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3.9: The Telescope

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    A telescope enlarges the retinal image of a distant object. Like a compound microscope, it is also composed of an objective and an eyepiece as seen in Figure \(\PageIndex{1}\). The object in this figure is at a large but finite distance; therefore, an image is formed by the objective just after its second focal point. The eyepiece makes a virtual magnified image, to be viewed with a relaxed eye. Therefore, the intermediary image of the objective must be within the focal length \(f_{i}^{e}\) from the eyepiece. The final image is inverted.

    3.8.1.jpg
    Figure \(\PageIndex{1}\): Keplerian astronomical telescope.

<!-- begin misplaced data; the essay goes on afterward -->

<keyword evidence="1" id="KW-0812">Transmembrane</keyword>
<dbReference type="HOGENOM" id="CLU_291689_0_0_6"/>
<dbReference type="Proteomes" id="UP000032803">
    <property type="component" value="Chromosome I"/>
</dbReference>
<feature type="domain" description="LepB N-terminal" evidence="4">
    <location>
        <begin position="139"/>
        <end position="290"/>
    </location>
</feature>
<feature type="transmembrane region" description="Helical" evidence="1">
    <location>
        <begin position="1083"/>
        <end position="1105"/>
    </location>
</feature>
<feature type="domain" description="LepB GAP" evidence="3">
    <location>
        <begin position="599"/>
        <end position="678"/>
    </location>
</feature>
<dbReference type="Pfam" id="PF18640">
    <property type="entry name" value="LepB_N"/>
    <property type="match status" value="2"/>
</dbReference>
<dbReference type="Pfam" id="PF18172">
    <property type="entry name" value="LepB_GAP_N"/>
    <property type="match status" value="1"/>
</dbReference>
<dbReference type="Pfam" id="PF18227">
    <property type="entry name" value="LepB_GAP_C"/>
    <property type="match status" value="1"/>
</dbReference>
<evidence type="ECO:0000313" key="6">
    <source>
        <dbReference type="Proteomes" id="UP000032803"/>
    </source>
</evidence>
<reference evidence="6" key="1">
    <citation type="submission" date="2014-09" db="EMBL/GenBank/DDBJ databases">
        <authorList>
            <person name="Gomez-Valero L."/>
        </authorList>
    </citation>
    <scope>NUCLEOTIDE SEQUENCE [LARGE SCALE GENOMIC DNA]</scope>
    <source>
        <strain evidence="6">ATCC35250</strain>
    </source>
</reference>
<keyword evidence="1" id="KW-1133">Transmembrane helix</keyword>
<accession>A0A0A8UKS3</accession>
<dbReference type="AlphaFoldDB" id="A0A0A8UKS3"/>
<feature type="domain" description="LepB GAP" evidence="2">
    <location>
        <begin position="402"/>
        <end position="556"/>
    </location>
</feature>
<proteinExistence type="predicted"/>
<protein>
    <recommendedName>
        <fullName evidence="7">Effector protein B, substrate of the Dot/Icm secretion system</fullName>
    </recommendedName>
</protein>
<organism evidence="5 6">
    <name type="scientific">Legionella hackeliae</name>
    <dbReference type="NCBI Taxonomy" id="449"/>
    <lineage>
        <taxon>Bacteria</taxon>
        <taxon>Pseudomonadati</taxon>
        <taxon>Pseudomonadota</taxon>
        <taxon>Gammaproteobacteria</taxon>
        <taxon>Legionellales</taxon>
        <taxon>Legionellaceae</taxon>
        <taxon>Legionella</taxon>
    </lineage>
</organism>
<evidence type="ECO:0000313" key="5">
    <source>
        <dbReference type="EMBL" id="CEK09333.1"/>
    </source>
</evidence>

As seen earlier, the angular magnification is: \(\mathrm{MP}=\alpha_{a} / \alpha_{u}\) where \(\alpha_{u}\) is the half angle of the cone of light that would be collected without telescope and \(\alpha_{a}\) is the half angle of the apparent cone of rays coming from the virtual image of the eye piece. From triangles \(F_{o}^{o b j} B C\) and \(F_{i}^{e} D E\) in Figure \(\PageIndex{1}\) we see that \[\mathrm{MP}=-\frac{f_{i}^{o b j} \mid}{f_{i}^{e}} \nonumber \]

    3.8.2.jpg
    Figure \(\PageIndex{2}\): Ray angles for a telescope

    3.9: The Telescope is shared under a not declared license and was authored, remixed, and/or curated by LibreTexts.

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